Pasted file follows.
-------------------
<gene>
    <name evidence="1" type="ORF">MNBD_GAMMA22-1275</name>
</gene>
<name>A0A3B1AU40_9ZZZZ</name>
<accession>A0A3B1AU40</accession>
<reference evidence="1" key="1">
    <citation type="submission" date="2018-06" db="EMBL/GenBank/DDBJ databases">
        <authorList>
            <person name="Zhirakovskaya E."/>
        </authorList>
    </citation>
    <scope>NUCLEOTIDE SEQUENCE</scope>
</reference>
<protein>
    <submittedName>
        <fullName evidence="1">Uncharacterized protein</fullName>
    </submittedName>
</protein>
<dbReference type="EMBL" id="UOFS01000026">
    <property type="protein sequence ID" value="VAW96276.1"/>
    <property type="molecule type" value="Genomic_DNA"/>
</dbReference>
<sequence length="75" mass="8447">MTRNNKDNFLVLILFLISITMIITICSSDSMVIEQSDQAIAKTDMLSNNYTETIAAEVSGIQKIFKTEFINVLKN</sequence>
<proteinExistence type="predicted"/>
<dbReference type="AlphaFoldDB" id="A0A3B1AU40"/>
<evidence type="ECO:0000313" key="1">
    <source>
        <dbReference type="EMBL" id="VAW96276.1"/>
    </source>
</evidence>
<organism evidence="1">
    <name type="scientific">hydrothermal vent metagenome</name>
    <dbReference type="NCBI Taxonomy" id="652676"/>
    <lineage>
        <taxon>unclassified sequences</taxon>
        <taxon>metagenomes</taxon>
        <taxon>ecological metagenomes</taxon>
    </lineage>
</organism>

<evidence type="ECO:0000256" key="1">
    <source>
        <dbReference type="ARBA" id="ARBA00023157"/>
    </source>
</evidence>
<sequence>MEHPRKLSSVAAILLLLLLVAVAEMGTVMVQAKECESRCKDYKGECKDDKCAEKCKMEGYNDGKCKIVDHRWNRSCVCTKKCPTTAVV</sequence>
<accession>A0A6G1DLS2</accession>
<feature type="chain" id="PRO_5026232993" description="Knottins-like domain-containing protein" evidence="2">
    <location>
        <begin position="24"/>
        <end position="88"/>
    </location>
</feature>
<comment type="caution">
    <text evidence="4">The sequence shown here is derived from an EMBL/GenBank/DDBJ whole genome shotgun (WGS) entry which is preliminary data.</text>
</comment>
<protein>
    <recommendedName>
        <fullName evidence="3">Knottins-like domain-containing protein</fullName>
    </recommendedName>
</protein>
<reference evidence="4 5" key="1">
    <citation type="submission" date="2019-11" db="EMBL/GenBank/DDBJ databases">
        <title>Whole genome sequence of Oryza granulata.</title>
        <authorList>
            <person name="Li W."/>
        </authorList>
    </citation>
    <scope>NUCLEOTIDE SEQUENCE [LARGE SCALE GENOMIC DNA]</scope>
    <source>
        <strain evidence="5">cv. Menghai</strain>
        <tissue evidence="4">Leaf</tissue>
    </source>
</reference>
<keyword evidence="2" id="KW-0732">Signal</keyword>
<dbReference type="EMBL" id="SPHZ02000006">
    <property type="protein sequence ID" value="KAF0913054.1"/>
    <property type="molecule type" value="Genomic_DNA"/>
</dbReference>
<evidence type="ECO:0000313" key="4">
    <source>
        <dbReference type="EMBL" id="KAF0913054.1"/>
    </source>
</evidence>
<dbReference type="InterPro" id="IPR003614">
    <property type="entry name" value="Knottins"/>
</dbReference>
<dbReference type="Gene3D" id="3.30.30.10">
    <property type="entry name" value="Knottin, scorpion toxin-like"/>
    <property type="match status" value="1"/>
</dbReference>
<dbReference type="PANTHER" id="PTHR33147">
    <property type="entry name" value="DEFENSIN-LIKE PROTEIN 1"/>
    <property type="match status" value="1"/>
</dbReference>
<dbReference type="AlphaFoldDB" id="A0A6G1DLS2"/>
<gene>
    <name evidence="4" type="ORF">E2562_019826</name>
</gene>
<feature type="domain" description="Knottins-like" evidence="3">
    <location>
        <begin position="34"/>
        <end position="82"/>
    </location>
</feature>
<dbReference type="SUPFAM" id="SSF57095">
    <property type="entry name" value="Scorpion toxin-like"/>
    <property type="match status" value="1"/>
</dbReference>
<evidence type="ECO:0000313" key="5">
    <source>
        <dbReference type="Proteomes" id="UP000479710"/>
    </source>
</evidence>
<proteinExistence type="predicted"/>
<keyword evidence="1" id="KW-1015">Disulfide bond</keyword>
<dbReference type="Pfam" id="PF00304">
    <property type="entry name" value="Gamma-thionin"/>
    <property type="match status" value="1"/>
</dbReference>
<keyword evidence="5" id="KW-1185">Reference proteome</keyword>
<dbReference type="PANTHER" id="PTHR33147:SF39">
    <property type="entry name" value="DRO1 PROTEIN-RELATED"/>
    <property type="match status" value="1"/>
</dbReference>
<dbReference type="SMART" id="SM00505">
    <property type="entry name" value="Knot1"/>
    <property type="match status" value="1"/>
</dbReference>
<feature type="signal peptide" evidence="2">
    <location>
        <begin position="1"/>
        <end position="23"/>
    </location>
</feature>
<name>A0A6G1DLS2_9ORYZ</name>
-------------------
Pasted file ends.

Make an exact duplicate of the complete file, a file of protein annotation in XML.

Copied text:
<gene>
    <name evidence="1" type="ORF">MNBD_GAMMA22-1275</name>
</gene>
<name>A0A3B1AU40_9ZZZZ</name>
<accession>A0A3B1AU40</accession>
<reference evidence="1" key="1">
    <citation type="submission" date="2018-06" db="EMBL/GenBank/DDBJ databases">
        <authorList>
            <person name="Zhirakovskaya E."/>
        </authorList>
    </citation>
    <scope>NUCLEOTIDE SEQUENCE</scope>
</reference>
<protein>
    <submittedName>
        <fullName evidence="1">Uncharacterized protein</fullName>
    </submittedName>
</protein>
<dbReference type="EMBL" id="UOFS01000026">
    <property type="protein sequence ID" value="VAW96276.1"/>
    <property type="molecule type" value="Genomic_DNA"/>
</dbReference>
<sequence length="75" mass="8447">MTRNNKDNFLVLILFLISITMIITICSSDSMVIEQSDQAIAKTDMLSNNYTETIAAEVSGIQKIFKTEFINVLKN</sequence>
<proteinExistence type="predicted"/>
<dbReference type="AlphaFoldDB" id="A0A3B1AU40"/>
<evidence type="ECO:0000313" key="1">
    <source>
        <dbReference type="EMBL" id="VAW96276.1"/>
    </source>
</evidence>
<organism evidence="1">
    <name type="scientific">hydrothermal vent metagenome</name>
    <dbReference type="NCBI Taxonomy" id="652676"/>
    <lineage>
        <taxon>unclassified sequences</taxon>
        <taxon>metagenomes</taxon>
        <taxon>ecological metagenomes</taxon>
    </lineage>
</organism>

<evidence type="ECO:0000256" key="1">
    <source>
        <dbReference type="ARBA" id="ARBA00023157"/>
    </source>
</evidence>
<sequence>MEHPRKLSSVAAILLLLLLVAVAEMGTVMVQAKECESRCKDYKGECKDDKCAEKCKMEGYNDGKCKIVDHRWNRSCVCTKKCPTTAVV</sequence>
<accession>A0A6G1DLS2</accession>
<feature type="chain" id="PRO_5026232993" description="Knottins-like domain-containing protein" evidence="2">
    <location>
        <begin position="24"/>
        <end position="88"/>
    </location>
</feature>
<comment type="caution">
    <text evidence="4">The sequence shown here is derived from an EMBL/GenBank/DDBJ whole genome shotgun (WGS) entry which is preliminary data.</text>
</comment>
<protein>
    <recommendedName>
        <fullName evidence="3">Knottins-like domain-containing protein</fullName>
    </recommendedName>
</protein>
<reference evidence="4 5" key="1">
    <citation type="submission" date="2019-11" db="EMBL/GenBank/DDBJ databases">
        <title>Whole genome sequence of Oryza granulata.</title>
        <authorList>
            <person name="Li W."/>
        </authorList>
    </citation>
    <scope>NUCLEOTIDE SEQUENCE [LARGE SCALE GENOMIC DNA]</scope>
    <source>
        <strain evidence="5">cv. Menghai</strain>
        <tissue evidence="4">Leaf</tissue>
    </source>
</reference>
<keyword evidence="2" id="KW-0732">Signal</keyword>
<dbReference type="EMBL" id="SPHZ02000006">
    <property type="protein sequence ID" value="KAF0913054.1"/>
    <property type="molecule type" value="Genomic_DNA"/>
</dbReference>
<evidence type="ECO:0000313" key="4">
    <source>
        <dbReference type="EMBL" id="KAF0913054.1"/>
    </source>
</evidence>
<dbReference type="InterPro" id="IPR003614">
    <property type="entry name" value="Knottins"/>
</dbReference>
<dbReference type="Gene3D" id="3.30.30.10">
    <property type="entry name" value="Knottin, scorpion toxin-like"/>
    <property type="match status" value="1"/>
</dbReference>
<dbReference type="PANTHER" id="PTHR33147">
    <property type="entry name" value="DEFENSIN-LIKE PROTEIN 1"/>
    <property type="match status" value="1"/>
</dbReference>
<dbReference type="AlphaFoldDB" id="A0A6G1DLS2"/>
<gene>
    <name evidence="4" type="ORF">E2562_019826</name>
</gene>
<feature type="domain" description="Knottins-like" evidence="3">
    <location>
        <begin position="34"/>
        <end position="82"/>
    </location>
</feature>
<dbReference type="SUPFAM" id="SSF57095">
    <property type="entry name" value="Scorpion toxin-like"/>
    <property type="match status" value="1"/>
</dbReference>
<evidence type="ECO:0000313" key="5">
    <source>
        <dbReference type="Proteomes" id="UP000479710"/>
    </source>
</evidence>
<proteinExistence type="predicted"/>
<keyword evidence="1" id="KW-1015">Disulfide bond</keyword>
<dbReference type="Pfam" id="PF00304">
    <property type="entry name" value="Gamma-thionin"/>
    <property type="match status" value="1"/>
</dbReference>
<keyword evidence="5" id="KW-1185">Reference proteome</keyword>
<dbReference type="PANTHER" id="PTHR33147:SF39">
    <property type="entry name" value="DRO1 PROTEIN-RELATED"/>
    <property type="match status" value="1"/>
</dbReference>
<dbReference type="SMART" id="SM00505">
    <property type="entry name" value="Knot1"/>
    <property type="match status" value="1"/>
</dbReference>
<feature type="signal peptide" evidence="2">
    <location>
        <begin position="1"/>
        <end position="23"/>
    </location>
</feature>
<name>A0A6G1DLS2_9ORYZ</name>